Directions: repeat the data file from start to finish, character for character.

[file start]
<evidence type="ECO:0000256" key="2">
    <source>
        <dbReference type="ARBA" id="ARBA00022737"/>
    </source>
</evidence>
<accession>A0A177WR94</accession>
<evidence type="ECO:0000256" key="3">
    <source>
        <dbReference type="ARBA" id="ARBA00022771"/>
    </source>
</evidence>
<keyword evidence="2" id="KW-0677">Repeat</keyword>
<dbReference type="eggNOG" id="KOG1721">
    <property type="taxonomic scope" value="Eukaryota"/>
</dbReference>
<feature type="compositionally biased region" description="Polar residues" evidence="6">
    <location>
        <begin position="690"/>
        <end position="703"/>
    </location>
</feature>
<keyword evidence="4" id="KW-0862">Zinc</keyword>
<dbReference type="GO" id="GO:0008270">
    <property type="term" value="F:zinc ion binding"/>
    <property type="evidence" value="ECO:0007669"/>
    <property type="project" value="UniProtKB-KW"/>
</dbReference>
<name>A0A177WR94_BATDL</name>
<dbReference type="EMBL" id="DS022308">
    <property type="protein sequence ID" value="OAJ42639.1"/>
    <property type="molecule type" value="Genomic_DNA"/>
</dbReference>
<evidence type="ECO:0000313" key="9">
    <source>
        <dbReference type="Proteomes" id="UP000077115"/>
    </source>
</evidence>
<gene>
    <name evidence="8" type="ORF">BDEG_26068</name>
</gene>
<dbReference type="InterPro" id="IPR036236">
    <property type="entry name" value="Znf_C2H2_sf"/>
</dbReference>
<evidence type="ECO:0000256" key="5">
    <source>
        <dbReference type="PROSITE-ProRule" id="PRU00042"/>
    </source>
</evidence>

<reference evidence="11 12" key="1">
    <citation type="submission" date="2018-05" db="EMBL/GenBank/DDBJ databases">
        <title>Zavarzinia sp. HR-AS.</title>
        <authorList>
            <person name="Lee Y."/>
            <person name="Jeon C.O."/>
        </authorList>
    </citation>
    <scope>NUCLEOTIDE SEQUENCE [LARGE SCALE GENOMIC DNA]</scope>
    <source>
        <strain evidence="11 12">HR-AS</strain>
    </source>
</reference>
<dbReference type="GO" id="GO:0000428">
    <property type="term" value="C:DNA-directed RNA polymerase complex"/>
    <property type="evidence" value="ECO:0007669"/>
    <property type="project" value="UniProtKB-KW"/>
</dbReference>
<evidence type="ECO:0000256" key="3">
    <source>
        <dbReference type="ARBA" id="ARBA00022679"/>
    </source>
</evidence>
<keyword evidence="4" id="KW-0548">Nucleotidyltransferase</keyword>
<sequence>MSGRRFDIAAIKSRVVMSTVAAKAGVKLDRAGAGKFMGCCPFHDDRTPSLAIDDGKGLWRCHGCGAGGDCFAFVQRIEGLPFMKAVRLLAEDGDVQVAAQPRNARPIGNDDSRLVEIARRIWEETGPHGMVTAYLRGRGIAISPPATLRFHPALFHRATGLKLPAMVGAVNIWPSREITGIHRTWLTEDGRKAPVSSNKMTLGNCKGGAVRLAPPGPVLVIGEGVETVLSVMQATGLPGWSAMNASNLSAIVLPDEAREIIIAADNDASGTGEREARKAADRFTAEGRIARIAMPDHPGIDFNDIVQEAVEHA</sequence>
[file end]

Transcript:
<evidence type="ECO:0000256" key="2">
    <source>
        <dbReference type="ARBA" id="ARBA00022737"/>
    </source>
</evidence>
<accession>A0A177WR94</accession>
<evidence type="ECO:0000256" key="3">
    <source>
        <dbReference type="ARBA" id="ARBA00022771"/>
    </source>
</evidence>
<keyword evidence="2" id="KW-0677">Repeat</keyword>
<dbReference type="eggNOG" id="KOG1721">
    <property type="taxonomic scope" value="Eukaryota"/>
</dbReference>
<feature type="compositionally biased region" description="Polar residues" evidence="6">
    <location>
        <begin position="690"/>
        <end position="703"/>
    </location>
</feature>
<keyword evidence="4" id="KW-0862">Zinc</keyword>
<dbReference type="GO" id="GO:0008270">
    <property type="term" value="F:zinc ion binding"/>
    <property type="evidence" value="ECO:0007669"/>
    <property type="project" value="UniProtKB-KW"/>
</dbReference>
<name>A0A177WR94_BATDL</name>
<dbReference type="EMBL" id="DS022308">
    <property type="protein sequence ID" value="OAJ42639.1"/>
    <property type="molecule type" value="Genomic_DNA"/>
</dbReference>
<evidence type="ECO:0000313" key="9">
    <source>
        <dbReference type="Proteomes" id="UP000077115"/>
    </source>
</evidence>
<gene>
    <name evidence="8" type="ORF">BDEG_26068</name>
</gene>
<dbReference type="InterPro" id="IPR036236">
    <property type="entry name" value="Znf_C2H2_sf"/>
</dbReference>
<evidence type="ECO:0000256" key="5">
    <source>
        <dbReference type="PROSITE-ProRule" id="PRU00042"/>
    </source>
</evidence>

<reference evidence="11 12" key="1">
    <citation type="submission" date="2018-05" db="EMBL/GenBank/DDBJ databases">
        <title>Zavarzinia sp. HR-AS.</title>
        <authorList>
            <person name="Lee Y."/>
            <person name="Jeon C.O."/>
        </authorList>
    </citation>
    <scope>NUCLEOTIDE SEQUENCE [LARGE SCALE GENOMIC DNA]</scope>
    <source>
        <strain evidence="11 12">HR-AS</strain>
    </source>
</reference>
<dbReference type="GO" id="GO:0000428">
    <property type="term" value="C:DNA-directed RNA polymerase complex"/>
    <property type="evidence" value="ECO:0007669"/>
    <property type="project" value="UniProtKB-KW"/>
</dbReference>
<evidence type="ECO:0000256" key="3">
    <source>
        <dbReference type="ARBA" id="ARBA00022679"/>
    </source>
</evidence>
<keyword evidence="4" id="KW-0548">Nucleotidyltransferase</keyword>
<sequence>MSGRRFDIAAIKSRVVMSTVAAKAGVKLDRAGAGKFMGCCPFHDDRTPSLAIDDGKGLWRCHGCGAGGDCFAFVQRIEGLPFMKAVRLLAEDGDVQVAAQPRNARPIGNDDSRLVEIARRIWEETGPHGMVTAYLRGRGIAISPPATLRFHPALFHRATGLKLPAMVGAVNIWPSREITGIHRTWLTEDGRKAPVSSNKMTLGNCKGGAVRLAPPGPVLVIGEGVETVLSVMQATGLPGWSAMNASNLSAIVLPDEAREIIIAADNDASGTGEREARKAADRFTAEGRIARIAMPDHPGIDFNDIVQEAVEHA</sequence>